Piotrek: Amen. I agree, and I count most of the above mentioned stories among my favourites. I could add some more books, but let me change the medium. Witcher 3 is a computer game that tells a great story that is co-created by the player. It’s a vast, complex set of larger and smaller adventures that together form one vast tale. A task of creating such a tale is very demanding – it needs to have multiple possibilities that would satisfy different players, and whenever the story demands that players are prodded into certain direction, it needs to be done in a discrete way. Lashaan recently reviewed a game that failed to do that. In Witcher 3 I always had a feeling the games allows me to make choices that corresponded with my vision of the protagonist, and I was very satisfied with the end result. Plots of computer games are not as sophisticated as great novels, but they give you a sense of immersion not available in any other medium. That’s why I still try to find some time to play 🙂
5. What are some of your least favourites stories in any medium (comics, books, shows, movies, video games, etc.)?
Ola: Don’t make me start! 😉 I won’t name any names and mention any titles, but I will say that I abhor unoriginal, redundant, stereotypical, trope-y stories of any kind. Unnecessary sequels and prequels, needless or harmful retellings and remakes… The commercialization of art is one of the sticky points for me – I said I won’t name any names, but a certain big Hollywood conglomerate who acquired some famous trademarks could have done an infinitely better job of curbing their greed and focusing more on the quality of their products instead of sales 😛 And “originality” for the sake of mindlessly introducing illogical or incoherent twists just to be different is also on my black list (yes, I’m talking about that guy whose name rhymes with Bling, who destroyed one iconic comic book character and is now on his way to destroy another…)
Piotrek: Unnecessary prequels, the bane of movie franchises… but I wanted to concentrate on something else. One of the things I hate is when an decent, established author tries a genre he has no talent for, just because it’s what currently sells. Well, that’s my, harsh judgement, maybe the motivations are more complex, but I really wish Brian McClellan kept to non-urban fantasy, and Tad Williams’ detour into the same field was equally frustrating. I guess, I mostly want to say urban fantasy is not easy to do right and I’m frustrated the publishers often cannot recognize the good stuff? When the story is just a repetition of the most overused tropes, garnished with painfully stereotypical jokes, that’s the kind of story I hate.
6. What does blogging bring to your life?
Piotrek: It gives more structure to my reading, often I start thinking in terms of a post while still reading a book. I pay more attention to details, to connections that can be found. Yes, it made me a better reader. It’s also a way to connect to people sharing similar tastes, to find some support to my passions that are not always fully appreciated at home 😉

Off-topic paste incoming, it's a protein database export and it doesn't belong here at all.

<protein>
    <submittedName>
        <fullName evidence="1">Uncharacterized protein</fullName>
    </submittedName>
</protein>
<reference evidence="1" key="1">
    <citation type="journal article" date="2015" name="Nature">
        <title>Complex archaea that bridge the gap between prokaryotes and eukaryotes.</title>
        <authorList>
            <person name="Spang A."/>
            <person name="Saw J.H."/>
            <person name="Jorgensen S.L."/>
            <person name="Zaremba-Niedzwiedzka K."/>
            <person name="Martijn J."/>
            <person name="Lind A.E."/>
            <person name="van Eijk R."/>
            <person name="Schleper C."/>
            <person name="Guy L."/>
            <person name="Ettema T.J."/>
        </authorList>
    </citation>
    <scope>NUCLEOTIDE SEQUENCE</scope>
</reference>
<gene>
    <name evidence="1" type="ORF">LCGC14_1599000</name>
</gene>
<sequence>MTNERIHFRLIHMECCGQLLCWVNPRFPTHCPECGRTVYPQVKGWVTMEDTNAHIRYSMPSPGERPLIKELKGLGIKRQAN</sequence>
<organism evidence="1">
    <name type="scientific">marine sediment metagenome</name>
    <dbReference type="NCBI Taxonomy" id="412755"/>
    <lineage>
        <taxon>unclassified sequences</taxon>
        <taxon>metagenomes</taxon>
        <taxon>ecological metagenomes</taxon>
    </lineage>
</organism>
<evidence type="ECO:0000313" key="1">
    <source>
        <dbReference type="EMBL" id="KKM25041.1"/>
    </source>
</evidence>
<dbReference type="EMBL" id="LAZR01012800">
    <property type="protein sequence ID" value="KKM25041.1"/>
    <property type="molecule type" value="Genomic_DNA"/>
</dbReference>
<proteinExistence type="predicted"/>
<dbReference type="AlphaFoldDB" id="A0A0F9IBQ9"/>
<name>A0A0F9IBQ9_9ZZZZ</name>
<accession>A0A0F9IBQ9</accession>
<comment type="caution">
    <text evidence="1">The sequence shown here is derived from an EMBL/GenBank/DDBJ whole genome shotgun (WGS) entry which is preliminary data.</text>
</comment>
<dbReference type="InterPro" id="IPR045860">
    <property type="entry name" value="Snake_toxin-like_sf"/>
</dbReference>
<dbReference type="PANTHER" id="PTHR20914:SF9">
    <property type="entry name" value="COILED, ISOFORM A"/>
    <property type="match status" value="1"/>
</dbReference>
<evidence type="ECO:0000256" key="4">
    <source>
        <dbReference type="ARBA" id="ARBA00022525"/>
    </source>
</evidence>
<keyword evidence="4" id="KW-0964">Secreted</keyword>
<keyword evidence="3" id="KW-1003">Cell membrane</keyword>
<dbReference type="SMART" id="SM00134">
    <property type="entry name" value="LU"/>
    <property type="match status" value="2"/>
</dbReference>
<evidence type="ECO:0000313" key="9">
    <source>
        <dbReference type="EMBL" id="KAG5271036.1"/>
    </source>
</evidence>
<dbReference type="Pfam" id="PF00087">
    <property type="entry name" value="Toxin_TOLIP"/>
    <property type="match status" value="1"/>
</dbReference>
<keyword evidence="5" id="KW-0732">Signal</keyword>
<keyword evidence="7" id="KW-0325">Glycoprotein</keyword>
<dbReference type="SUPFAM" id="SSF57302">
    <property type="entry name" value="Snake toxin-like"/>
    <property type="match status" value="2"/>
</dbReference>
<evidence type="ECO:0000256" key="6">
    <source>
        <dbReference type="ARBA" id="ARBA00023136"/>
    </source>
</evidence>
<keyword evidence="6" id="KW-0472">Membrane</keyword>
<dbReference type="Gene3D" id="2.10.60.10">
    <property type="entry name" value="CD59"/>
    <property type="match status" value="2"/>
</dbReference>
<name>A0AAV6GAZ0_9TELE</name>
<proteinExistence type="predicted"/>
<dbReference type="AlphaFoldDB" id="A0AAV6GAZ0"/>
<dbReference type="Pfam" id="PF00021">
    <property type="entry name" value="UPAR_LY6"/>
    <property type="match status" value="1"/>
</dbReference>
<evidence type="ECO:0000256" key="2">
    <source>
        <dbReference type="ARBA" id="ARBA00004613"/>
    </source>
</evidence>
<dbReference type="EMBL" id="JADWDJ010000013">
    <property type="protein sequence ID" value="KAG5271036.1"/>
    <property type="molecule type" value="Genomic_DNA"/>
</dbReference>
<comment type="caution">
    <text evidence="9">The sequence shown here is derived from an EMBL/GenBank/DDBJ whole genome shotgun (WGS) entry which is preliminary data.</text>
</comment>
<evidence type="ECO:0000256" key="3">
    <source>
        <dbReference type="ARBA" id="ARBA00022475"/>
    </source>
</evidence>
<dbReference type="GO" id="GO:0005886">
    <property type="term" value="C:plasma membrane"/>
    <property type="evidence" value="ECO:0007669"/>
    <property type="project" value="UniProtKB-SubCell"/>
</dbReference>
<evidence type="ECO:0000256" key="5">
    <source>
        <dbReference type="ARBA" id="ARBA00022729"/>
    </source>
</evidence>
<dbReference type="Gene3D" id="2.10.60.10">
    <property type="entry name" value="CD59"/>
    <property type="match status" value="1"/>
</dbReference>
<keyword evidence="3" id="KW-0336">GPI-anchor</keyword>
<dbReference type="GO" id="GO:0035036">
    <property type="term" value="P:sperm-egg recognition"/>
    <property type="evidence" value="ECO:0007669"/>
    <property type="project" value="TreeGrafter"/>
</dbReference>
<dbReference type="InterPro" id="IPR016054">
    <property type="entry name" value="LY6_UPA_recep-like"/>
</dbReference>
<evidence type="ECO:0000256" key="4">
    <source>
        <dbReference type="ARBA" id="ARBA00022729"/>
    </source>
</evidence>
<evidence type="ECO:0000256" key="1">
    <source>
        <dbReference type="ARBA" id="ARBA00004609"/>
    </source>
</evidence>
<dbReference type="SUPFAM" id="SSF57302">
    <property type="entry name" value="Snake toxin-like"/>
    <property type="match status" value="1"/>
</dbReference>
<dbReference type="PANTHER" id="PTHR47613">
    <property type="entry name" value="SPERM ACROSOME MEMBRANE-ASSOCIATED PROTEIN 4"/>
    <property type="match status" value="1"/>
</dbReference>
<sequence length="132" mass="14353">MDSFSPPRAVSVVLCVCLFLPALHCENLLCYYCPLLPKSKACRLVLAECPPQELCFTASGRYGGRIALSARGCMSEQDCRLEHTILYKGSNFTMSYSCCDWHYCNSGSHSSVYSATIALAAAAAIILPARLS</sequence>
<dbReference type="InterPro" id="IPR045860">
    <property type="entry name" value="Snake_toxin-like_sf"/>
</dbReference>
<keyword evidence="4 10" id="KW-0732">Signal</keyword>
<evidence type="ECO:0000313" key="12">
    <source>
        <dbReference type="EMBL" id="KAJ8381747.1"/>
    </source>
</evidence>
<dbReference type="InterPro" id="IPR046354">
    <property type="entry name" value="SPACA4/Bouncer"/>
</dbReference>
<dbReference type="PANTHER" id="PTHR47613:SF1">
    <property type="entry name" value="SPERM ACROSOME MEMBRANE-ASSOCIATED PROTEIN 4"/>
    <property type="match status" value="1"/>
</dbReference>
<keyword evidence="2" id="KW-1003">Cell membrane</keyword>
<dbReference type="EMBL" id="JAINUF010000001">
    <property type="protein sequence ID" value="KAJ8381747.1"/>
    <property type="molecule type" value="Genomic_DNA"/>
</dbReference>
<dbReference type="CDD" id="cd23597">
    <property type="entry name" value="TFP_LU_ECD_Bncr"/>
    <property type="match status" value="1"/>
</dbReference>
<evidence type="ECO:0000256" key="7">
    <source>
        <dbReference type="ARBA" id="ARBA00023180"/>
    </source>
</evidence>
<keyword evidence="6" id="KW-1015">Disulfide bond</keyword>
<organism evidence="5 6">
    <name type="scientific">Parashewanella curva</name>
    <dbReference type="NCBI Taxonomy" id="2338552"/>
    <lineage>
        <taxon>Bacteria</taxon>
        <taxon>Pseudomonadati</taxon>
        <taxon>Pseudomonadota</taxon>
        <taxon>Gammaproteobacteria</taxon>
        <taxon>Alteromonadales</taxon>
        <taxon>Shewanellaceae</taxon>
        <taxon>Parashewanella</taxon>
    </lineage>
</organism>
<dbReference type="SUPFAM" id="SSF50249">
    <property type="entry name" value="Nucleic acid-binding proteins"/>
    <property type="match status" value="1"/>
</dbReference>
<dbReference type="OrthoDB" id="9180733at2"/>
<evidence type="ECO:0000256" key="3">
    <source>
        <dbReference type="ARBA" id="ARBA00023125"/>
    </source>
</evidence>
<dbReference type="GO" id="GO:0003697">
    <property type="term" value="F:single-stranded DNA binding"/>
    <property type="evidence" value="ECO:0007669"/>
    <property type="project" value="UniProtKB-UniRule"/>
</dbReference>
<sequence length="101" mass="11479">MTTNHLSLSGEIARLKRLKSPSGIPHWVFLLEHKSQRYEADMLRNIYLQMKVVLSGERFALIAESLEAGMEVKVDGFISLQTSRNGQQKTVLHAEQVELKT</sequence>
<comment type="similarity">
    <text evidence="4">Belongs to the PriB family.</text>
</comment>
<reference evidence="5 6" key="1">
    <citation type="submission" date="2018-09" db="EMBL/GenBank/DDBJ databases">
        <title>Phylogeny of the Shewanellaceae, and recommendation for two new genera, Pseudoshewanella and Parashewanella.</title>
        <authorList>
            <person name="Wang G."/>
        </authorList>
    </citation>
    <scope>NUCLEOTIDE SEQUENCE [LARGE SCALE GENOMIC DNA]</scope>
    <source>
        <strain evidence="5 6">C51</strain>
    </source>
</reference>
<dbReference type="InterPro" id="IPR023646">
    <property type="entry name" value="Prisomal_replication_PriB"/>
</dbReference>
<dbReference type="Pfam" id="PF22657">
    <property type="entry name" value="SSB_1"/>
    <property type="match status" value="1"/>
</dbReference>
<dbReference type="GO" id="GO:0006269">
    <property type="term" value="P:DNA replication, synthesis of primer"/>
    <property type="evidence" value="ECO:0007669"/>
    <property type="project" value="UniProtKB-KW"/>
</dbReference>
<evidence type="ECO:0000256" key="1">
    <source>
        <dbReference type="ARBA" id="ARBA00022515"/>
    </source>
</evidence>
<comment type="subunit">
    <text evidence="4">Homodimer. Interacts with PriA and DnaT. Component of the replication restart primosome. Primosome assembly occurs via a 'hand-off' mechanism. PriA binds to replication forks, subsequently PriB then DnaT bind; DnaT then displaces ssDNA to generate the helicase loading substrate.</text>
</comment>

Ola: I could actually point up to Piotrek’s answer, it nicely sums up most of it. I’d like to emphasize the connection aspect, though. I find it incredible that through the blog I can communicate with people from so many various places and cultures – literally around the world; that I can enter into long-lasting, fascinating discussions on everything from global warming to favorite comic books. The support and the community I found in the blogosphere is something I cherish.
7. If there’s something you could change of the world, what would it be?
Piotrek: In the world? That’s big, and, potentially, political. In my current after-election mindset I would go to abolish nation-states in their current form. We’re probably not ready for a united planet, but the I’d rather have the European Union for my homeland than the parochial, hateful Poland of 2020. It could also be big enough to meet the challenges of our times, climate change, global migrations, technology changing the economy ever faster.
Ola: Are we going into the “peace in the world” category? I have a few ideas… 😛
8. What do you wish you could eat right now?
Piotrek: My girlfirend’s fruit crumble, but I’ll have to wait for tomorrow…
Ola: I’m past breakfast, thank you very much. Bit more sunshine would be nice, though (and the ability to draw sustenance from it wouldn’t hurt either) 😉
9. If there was one mythological creature that could ever exist in the world, what would it be?
Piotrek: Dragons, obviously.
Ola: Loch Ness monster. And yeti. But ARE they mythological? 🤣🤣🤣
10. Do you think there’s a cure for stupidity?
Piotrek: The only one I know to be reliable is bitter, personal experience. It’s rare for people to wise up after reading a book or even having a discussion with someone smarter. Individuals and societies learn best when their stupidity hits them in the face, forcefully. And then after a few years, or a generation, they forget everything.
Ola: Education helps. There are always exceptions, but if we’re talking about pure and simple stupidity, and not the wilful, malevolent type, education is generally my answer. As for whether our current education system is up to the task… well, that’s a totally different topic ;).
We had fun, now’s your turn! 😀 As we’re too lazy to come up with our own questions, we invite you to answer Lashaan’s ones – they’re real neat!